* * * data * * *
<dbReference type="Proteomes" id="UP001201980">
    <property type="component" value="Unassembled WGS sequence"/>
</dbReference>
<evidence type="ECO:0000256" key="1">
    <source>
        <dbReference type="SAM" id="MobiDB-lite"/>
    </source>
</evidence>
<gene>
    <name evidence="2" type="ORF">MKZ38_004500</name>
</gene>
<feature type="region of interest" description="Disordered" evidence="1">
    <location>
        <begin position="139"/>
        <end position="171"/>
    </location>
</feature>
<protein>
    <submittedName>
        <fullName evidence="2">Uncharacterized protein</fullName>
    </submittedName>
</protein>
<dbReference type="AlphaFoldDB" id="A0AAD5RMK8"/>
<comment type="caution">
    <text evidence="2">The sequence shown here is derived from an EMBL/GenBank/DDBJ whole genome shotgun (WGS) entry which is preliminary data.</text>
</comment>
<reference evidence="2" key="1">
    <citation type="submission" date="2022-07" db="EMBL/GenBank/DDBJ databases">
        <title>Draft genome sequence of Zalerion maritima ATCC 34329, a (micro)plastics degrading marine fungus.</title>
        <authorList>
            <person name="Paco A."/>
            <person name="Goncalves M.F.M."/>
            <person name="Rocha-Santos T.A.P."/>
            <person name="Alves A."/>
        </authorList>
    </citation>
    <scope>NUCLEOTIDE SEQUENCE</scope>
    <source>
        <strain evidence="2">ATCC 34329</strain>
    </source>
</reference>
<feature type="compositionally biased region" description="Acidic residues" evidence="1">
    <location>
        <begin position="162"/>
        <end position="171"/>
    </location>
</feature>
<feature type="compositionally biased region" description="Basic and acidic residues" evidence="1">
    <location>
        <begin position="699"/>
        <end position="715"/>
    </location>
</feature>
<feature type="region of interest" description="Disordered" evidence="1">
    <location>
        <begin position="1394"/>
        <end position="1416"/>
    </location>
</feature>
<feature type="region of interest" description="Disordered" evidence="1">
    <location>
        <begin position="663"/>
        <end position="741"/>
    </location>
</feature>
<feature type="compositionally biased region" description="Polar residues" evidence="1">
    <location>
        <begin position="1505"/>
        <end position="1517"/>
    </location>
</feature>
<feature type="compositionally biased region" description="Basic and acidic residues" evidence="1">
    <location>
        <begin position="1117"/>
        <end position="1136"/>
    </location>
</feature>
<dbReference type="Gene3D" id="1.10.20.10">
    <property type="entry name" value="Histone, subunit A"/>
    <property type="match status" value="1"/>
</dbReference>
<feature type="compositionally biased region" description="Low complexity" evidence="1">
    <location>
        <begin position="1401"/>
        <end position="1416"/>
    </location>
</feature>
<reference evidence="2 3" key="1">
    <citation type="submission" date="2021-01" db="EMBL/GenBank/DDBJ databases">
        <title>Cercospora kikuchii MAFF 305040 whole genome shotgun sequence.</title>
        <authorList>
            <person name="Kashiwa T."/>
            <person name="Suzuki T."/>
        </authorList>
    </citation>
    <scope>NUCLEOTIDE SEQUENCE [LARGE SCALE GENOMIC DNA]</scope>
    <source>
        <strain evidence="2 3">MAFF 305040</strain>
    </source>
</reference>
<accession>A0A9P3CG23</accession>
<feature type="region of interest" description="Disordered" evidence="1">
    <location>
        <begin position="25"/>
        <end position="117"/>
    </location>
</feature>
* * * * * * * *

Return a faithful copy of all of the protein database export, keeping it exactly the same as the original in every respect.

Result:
<dbReference type="Proteomes" id="UP001201980">
    <property type="component" value="Unassembled WGS sequence"/>
</dbReference>
<evidence type="ECO:0000256" key="1">
    <source>
        <dbReference type="SAM" id="MobiDB-lite"/>
    </source>
</evidence>
<gene>
    <name evidence="2" type="ORF">MKZ38_004500</name>
</gene>
<feature type="region of interest" description="Disordered" evidence="1">
    <location>
        <begin position="139"/>
        <end position="171"/>
    </location>
</feature>
<protein>
    <submittedName>
        <fullName evidence="2">Uncharacterized protein</fullName>
    </submittedName>
</protein>
<dbReference type="AlphaFoldDB" id="A0AAD5RMK8"/>
<comment type="caution">
    <text evidence="2">The sequence shown here is derived from an EMBL/GenBank/DDBJ whole genome shotgun (WGS) entry which is preliminary data.</text>
</comment>
<reference evidence="2" key="1">
    <citation type="submission" date="2022-07" db="EMBL/GenBank/DDBJ databases">
        <title>Draft genome sequence of Zalerion maritima ATCC 34329, a (micro)plastics degrading marine fungus.</title>
        <authorList>
            <person name="Paco A."/>
            <person name="Goncalves M.F.M."/>
            <person name="Rocha-Santos T.A.P."/>
            <person name="Alves A."/>
        </authorList>
    </citation>
    <scope>NUCLEOTIDE SEQUENCE</scope>
    <source>
        <strain evidence="2">ATCC 34329</strain>
    </source>
</reference>
<feature type="compositionally biased region" description="Acidic residues" evidence="1">
    <location>
        <begin position="162"/>
        <end position="171"/>
    </location>
</feature>
<feature type="compositionally biased region" description="Basic and acidic residues" evidence="1">
    <location>
        <begin position="699"/>
        <end position="715"/>
    </location>
</feature>
<feature type="region of interest" description="Disordered" evidence="1">
    <location>
        <begin position="1394"/>
        <end position="1416"/>
    </location>
</feature>
<feature type="region of interest" description="Disordered" evidence="1">
    <location>
        <begin position="663"/>
        <end position="741"/>
    </location>
</feature>
<feature type="compositionally biased region" description="Polar residues" evidence="1">
    <location>
        <begin position="1505"/>
        <end position="1517"/>
    </location>
</feature>
<feature type="compositionally biased region" description="Basic and acidic residues" evidence="1">
    <location>
        <begin position="1117"/>
        <end position="1136"/>
    </location>
</feature>
<dbReference type="Gene3D" id="1.10.20.10">
    <property type="entry name" value="Histone, subunit A"/>
    <property type="match status" value="1"/>
</dbReference>
<feature type="compositionally biased region" description="Low complexity" evidence="1">
    <location>
        <begin position="1401"/>
        <end position="1416"/>
    </location>
</feature>
<reference evidence="2 3" key="1">
    <citation type="submission" date="2021-01" db="EMBL/GenBank/DDBJ databases">
        <title>Cercospora kikuchii MAFF 305040 whole genome shotgun sequence.</title>
        <authorList>
            <person name="Kashiwa T."/>
            <person name="Suzuki T."/>
        </authorList>
    </citation>
    <scope>NUCLEOTIDE SEQUENCE [LARGE SCALE GENOMIC DNA]</scope>
    <source>
        <strain evidence="2 3">MAFF 305040</strain>
    </source>
</reference>
<accession>A0A9P3CG23</accession>
<feature type="region of interest" description="Disordered" evidence="1">
    <location>
        <begin position="25"/>
        <end position="117"/>
    </location>
</feature>